Group Lena - the company cited in Portugal’s long-running Operation Marquês involving former prime minister José Sócrates - has failed in a bid to see university professor and former presidential candidate Paulo Morais prosecuted for defamation. Morais labelled the company “the Portuguese State’s largest supplier” on air last year, and talked about “exchange of favours”. Judges agreed his comments were impolite but nonetheless “tolerated in a democratic plural State”.
Lena had been asking for damages of €100,000.
In the latest shock to hit the world’s meat industry, Portugal is believed to have imported 524 tons of Brazil’s ‘suspect meat’, highlighted in the “Carne Fraca” scandal that hit the South American country last Friday.
Público broke the story today, admitting nonetheless that Portugal’s imports are negligible compared to Brazil’s 150 other markets.
Since the Resident (and algarvedailynews) highlighted the case of two British theatre VIPs caught up in the Ria Formosa demolitions debacle, major news services in Portugal have started covering the story.
SIC, Público, Expresso have all featured the plight of Paul Roseby and James Tod who are both working hard “behind the scenes” to save their dream home on the island of Armona from government-backed bulldozers.
Minister of the Sea Ana Paula Vitorino will be riding into a sea of troubles when she alights in the Algarve on Friday morning - ostensibly to present ‘brave new plans’ behind the government’s bid to extend Portuguese territory over four million square kilometres of sea.
Anti-oil groups already threatening a collective hunger strike have agreed to converge outside the gates of this year’s super-sized “Feira do Mar”, opening in Portimão Arena on Thursday (click here) to confront Vitorino over what they see as ‘collective lies’ behind government plans for Portugal’s bid for the sea.
Albufeira laboratory Gnóstica has been condemned to pay €272,000 to a family whose lives it turned upside down due to what judges have dubbed a “censurable error”.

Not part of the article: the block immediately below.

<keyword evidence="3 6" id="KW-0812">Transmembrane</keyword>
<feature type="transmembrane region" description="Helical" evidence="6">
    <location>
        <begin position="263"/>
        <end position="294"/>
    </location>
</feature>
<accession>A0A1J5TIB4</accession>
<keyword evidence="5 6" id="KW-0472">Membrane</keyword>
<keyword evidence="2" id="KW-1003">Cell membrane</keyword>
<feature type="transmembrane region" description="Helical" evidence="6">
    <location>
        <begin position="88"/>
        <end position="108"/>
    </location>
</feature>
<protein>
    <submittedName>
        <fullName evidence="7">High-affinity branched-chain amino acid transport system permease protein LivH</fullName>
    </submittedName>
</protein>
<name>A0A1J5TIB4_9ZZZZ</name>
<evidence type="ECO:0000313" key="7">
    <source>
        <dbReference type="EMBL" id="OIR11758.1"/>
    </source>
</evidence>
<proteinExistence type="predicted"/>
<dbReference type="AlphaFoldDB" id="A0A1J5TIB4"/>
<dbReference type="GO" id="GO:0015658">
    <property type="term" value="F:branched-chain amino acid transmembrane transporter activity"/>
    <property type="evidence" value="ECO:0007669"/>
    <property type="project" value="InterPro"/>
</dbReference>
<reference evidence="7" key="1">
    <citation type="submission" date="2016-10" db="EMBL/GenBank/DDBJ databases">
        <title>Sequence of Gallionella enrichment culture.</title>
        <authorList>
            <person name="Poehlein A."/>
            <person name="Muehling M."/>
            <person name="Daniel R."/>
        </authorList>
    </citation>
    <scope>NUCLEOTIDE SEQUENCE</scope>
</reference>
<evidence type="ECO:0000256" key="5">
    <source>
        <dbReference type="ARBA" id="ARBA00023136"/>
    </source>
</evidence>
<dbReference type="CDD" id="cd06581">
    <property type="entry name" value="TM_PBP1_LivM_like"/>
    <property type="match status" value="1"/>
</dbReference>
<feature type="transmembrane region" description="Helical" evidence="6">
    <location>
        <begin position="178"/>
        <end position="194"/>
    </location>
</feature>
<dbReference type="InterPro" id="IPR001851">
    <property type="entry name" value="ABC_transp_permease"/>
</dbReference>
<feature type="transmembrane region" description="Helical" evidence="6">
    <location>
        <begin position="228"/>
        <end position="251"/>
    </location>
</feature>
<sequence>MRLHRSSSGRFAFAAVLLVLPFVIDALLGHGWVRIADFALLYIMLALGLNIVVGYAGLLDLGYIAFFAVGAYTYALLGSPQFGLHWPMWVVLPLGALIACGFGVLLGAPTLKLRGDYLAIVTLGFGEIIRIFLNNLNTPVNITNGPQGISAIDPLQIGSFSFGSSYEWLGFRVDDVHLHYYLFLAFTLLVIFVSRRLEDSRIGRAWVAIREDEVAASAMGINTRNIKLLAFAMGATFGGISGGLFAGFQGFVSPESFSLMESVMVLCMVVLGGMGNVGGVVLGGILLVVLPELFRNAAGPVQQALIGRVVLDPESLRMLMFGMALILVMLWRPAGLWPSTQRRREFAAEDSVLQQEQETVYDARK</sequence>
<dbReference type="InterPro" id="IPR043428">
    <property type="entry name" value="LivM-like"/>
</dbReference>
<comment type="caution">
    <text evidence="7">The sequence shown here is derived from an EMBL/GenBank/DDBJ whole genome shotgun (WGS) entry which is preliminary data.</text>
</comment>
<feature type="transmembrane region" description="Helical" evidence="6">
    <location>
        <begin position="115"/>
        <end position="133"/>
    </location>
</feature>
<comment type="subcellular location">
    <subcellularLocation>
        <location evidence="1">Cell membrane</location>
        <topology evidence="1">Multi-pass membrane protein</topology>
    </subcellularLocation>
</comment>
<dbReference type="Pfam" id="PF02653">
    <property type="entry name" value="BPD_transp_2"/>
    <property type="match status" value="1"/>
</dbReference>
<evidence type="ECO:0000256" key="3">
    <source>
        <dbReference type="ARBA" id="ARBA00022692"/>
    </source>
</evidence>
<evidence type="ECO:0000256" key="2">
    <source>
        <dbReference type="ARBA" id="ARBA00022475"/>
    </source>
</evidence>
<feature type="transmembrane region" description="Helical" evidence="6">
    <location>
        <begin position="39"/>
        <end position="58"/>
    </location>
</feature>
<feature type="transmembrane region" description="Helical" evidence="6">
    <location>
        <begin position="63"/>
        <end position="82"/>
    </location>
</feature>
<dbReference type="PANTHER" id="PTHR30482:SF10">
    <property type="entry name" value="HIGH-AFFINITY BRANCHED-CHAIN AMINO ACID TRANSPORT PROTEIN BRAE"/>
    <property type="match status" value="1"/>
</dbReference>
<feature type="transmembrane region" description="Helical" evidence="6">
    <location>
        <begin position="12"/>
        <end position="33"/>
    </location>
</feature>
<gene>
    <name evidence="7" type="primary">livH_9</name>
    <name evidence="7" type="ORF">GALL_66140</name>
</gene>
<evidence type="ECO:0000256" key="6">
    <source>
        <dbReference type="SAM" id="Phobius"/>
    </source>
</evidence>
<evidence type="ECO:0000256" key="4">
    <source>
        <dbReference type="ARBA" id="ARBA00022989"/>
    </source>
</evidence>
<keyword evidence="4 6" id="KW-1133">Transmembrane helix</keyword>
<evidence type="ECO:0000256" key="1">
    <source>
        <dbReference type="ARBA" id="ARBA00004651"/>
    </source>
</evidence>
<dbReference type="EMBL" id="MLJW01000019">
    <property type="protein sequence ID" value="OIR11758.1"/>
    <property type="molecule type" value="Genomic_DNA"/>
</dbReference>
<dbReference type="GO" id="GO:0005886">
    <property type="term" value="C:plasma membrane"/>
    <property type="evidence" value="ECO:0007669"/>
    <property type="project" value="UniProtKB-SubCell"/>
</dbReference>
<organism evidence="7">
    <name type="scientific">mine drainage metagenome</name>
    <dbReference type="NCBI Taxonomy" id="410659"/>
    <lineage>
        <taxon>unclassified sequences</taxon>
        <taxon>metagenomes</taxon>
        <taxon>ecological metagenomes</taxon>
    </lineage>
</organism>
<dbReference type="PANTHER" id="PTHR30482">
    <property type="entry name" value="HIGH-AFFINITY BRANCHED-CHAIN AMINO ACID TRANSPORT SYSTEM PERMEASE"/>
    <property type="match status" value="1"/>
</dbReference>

The technician responsible for the error, however, has been acquitted, reports national tabloid Correio da Manhã - stressing that a reaction from Gnóstica, which had been appealing a condemnation from an earlier court, has not been forthcoming.
The story goes back almost eight years and involves a child, aged three at the time, who was being tested for a throat infection.
President Marcelo Rebelo de Sousa did his best on Saturday when he was received by various groups of protestors in Faro campaigning to ‘save’ the Algarve from the effects of gas and oil exploration and save islanders’ homes from demolition in Ria Formosa.
But what he showed to everyone who knows about any of the subjects, was that at best he does not understand the oil and gas issue (and is therefore being badly advised), or at worst “he is playing silly buggers with people”.
This is the view of activists who heard him repeating his oblique message of last year: that there is more likelihood of us all flying to the moon than of finding oil in the Algarve.
Already under investigation for qualified fraud, abuse of confidence, money-laundering, fiscal fraud and “eventual corruption”, Montepio ‘boss’ Tomás Correia has a whole new headache to deal with this week: the Bank of Portugal has cited him and eight former Montepio directors for “grave illegalities”.
Now only in charge of Montepio’s owning company, the ‘Associação Mutualista, Correia is putting on a brave front - telling journalists there is no chance of his resignation until concrete charges are levelled against him in a court of law.
Spain’s Guardia Civil of Pontevedra seized an arsenal of guns last week which it believes were due to be transported into northern Portugal.
The raid on a property in border town Tomiño uncovered 24 shotguns (four high calibre), four revolvers, two pistols, silencers, cartridges and hundreds of bullets, reports Correio da Manhã, explaining police that mounted Operation Whisper following the posting of weapons for sale on a “popular internet site”.